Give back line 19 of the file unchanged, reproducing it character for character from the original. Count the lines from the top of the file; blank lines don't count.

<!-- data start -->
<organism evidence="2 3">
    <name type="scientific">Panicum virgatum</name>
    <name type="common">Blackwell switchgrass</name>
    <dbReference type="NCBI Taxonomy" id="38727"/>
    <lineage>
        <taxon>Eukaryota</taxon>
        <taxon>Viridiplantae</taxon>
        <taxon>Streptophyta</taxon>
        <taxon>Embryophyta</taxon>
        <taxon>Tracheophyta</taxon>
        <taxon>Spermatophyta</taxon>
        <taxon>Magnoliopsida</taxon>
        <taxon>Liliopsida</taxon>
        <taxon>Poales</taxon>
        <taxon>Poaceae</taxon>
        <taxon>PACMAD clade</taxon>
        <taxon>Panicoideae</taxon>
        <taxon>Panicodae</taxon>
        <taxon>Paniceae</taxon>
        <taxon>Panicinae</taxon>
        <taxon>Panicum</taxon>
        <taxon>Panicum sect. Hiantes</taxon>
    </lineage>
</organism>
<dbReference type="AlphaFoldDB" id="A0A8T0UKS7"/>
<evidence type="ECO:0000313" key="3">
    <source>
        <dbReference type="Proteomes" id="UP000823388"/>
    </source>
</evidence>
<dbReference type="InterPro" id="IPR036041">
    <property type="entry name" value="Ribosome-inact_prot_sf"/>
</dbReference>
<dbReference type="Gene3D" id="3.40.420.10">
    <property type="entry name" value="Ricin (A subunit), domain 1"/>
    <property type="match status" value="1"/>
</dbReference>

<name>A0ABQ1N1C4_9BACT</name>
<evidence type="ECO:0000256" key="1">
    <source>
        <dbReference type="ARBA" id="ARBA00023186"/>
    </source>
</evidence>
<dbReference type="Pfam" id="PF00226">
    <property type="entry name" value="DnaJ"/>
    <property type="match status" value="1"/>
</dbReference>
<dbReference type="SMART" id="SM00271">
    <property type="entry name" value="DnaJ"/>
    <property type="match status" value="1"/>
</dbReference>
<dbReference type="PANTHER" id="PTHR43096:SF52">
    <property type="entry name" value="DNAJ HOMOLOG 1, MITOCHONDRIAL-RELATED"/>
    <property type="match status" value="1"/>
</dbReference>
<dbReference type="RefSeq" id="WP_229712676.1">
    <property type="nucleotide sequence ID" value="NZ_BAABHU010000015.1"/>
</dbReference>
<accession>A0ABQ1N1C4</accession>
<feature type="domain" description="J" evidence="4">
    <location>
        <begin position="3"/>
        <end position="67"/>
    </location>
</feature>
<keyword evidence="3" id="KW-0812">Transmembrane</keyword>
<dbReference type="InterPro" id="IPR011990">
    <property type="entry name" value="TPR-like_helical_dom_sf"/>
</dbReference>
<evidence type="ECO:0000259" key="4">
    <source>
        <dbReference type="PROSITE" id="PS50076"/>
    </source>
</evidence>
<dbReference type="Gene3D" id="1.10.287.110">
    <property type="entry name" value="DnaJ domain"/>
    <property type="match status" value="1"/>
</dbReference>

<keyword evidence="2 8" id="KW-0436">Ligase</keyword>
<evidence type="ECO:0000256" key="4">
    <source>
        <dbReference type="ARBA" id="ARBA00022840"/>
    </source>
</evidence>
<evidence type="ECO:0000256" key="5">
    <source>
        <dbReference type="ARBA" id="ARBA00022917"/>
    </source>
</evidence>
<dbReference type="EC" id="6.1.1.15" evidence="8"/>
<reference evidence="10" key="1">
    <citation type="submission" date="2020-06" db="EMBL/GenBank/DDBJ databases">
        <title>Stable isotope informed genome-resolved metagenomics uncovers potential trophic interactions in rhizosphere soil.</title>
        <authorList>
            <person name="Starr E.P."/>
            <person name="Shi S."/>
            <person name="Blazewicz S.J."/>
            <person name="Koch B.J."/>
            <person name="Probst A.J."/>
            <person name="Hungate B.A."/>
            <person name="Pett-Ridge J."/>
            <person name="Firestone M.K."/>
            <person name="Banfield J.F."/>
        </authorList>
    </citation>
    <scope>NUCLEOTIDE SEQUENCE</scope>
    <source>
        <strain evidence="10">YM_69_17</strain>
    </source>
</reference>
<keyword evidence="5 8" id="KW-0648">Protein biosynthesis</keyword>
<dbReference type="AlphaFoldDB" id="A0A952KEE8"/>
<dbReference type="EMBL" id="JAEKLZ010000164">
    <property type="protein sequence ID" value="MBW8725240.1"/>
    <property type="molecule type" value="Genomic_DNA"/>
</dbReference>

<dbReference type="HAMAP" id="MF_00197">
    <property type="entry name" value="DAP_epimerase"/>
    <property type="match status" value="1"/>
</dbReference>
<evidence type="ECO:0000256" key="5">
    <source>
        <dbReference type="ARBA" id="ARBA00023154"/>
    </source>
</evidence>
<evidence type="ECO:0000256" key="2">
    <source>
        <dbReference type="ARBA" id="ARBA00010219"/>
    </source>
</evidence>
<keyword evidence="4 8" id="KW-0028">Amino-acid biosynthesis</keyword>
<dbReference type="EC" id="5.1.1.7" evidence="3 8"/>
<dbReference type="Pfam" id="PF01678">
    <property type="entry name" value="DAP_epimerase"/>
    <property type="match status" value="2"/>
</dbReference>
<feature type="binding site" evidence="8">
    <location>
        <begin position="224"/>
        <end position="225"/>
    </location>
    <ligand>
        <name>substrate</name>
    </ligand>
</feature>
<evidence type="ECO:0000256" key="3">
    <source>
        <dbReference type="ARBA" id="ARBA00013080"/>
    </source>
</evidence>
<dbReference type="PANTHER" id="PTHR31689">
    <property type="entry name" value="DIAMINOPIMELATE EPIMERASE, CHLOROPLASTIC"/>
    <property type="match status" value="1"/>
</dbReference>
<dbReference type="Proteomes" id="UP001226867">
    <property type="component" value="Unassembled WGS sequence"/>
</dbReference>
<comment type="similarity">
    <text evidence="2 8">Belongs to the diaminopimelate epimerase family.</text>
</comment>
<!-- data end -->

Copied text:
        <taxon>Paniceae</taxon>